McManus Engineering Group of Cooperstown will be installing “rain gardens” which are sunken areas within an urban landscape that allows the rain that falls to be collected into the aquifers below, Falk said.
The purpose of these “rain gardens” is to allow the water to slowly drain into the ground instead of flooding into the streets and sidewalks, Falk said.
The timing of the project is weather dependent, but Falk said, “We hope to begin by April 1st.”
“The first phase is preparing the areas for the work that’s coming including taking trees out and lampposts down,” she continued.
McManus Engineering is currently in the process of calling all of the local businesses that will be effected by this project and they are “willing to work with business owners on any potential issues that may come up,” Falk said.
Though village officials are eager to begin working on this project, they are trying to be considerate of the needs of businesses and Cooperstown residents, Falk said.
“One of the important pieces is that we will not be working during the peak season,” Falk said.
The work will be done entirely in the spring and fall, with the hope of completing the project by December of 2014, Falk said. If the weather does not cooperate the project will be completed by the end of the 2015 calendar year.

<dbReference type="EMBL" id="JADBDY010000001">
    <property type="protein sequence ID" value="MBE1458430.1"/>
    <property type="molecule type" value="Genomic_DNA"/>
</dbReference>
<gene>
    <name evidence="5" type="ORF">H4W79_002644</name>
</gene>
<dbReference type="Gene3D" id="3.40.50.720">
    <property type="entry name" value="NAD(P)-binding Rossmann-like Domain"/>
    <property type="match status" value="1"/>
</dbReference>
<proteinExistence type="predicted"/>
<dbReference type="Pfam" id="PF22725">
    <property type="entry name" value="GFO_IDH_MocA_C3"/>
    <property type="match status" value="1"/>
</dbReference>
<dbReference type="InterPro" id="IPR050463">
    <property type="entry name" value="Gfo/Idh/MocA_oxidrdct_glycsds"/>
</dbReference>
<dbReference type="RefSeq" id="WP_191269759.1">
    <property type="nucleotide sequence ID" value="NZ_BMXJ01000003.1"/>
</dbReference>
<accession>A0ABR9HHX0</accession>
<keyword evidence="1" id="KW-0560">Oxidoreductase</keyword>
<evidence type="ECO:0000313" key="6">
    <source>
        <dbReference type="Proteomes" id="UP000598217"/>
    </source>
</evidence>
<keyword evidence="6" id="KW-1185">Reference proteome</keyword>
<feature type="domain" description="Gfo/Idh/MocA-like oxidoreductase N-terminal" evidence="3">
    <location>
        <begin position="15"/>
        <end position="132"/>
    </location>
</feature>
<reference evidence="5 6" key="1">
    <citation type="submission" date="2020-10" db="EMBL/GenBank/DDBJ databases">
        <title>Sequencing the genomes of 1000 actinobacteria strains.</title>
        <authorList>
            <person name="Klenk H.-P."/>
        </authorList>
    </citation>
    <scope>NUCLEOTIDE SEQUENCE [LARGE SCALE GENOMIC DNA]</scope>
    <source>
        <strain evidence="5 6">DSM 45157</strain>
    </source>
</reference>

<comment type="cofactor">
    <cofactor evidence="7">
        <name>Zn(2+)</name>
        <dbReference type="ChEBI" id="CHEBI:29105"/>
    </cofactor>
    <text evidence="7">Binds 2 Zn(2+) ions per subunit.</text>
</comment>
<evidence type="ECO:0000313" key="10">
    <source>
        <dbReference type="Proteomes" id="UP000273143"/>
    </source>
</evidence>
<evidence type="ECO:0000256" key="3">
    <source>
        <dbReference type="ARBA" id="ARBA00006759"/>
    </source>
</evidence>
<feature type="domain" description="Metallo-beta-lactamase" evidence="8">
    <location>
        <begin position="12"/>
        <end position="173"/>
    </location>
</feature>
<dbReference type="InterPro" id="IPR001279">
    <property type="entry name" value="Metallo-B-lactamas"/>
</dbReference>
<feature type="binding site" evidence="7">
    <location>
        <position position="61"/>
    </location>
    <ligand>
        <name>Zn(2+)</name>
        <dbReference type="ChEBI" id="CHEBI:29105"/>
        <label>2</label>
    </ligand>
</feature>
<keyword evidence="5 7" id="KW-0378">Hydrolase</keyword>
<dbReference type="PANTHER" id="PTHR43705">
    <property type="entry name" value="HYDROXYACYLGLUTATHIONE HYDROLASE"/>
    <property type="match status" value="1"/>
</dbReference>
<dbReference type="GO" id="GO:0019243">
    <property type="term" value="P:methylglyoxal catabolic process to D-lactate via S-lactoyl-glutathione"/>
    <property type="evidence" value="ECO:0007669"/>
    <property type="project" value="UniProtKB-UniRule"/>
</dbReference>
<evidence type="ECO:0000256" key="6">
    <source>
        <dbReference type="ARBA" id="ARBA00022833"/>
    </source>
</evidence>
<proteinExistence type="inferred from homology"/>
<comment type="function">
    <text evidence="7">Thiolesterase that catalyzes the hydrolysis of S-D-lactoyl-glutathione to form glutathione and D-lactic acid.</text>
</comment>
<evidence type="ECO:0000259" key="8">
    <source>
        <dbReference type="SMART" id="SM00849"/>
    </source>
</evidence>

This project is made possible because Cooperstown is the recipient of the Green Innovation Grant Program (GIGP) from the New York State Environmental Facilities Corporation (NYSEFC).
According to the NYSEFC website, projects selected for the grant “protect and improve water quality, spur innovation in storm-water management and build capacity locally and beyond by inspiring other to build and maintain green infrastructure.”
The grant will help pay for three things, the “rain gardens," replacing the trees, and the usage of permeable pavers, which are bricks that have gaps so rainwater can fall between each of the pavers, allowing the rainwater to sink down into the soil.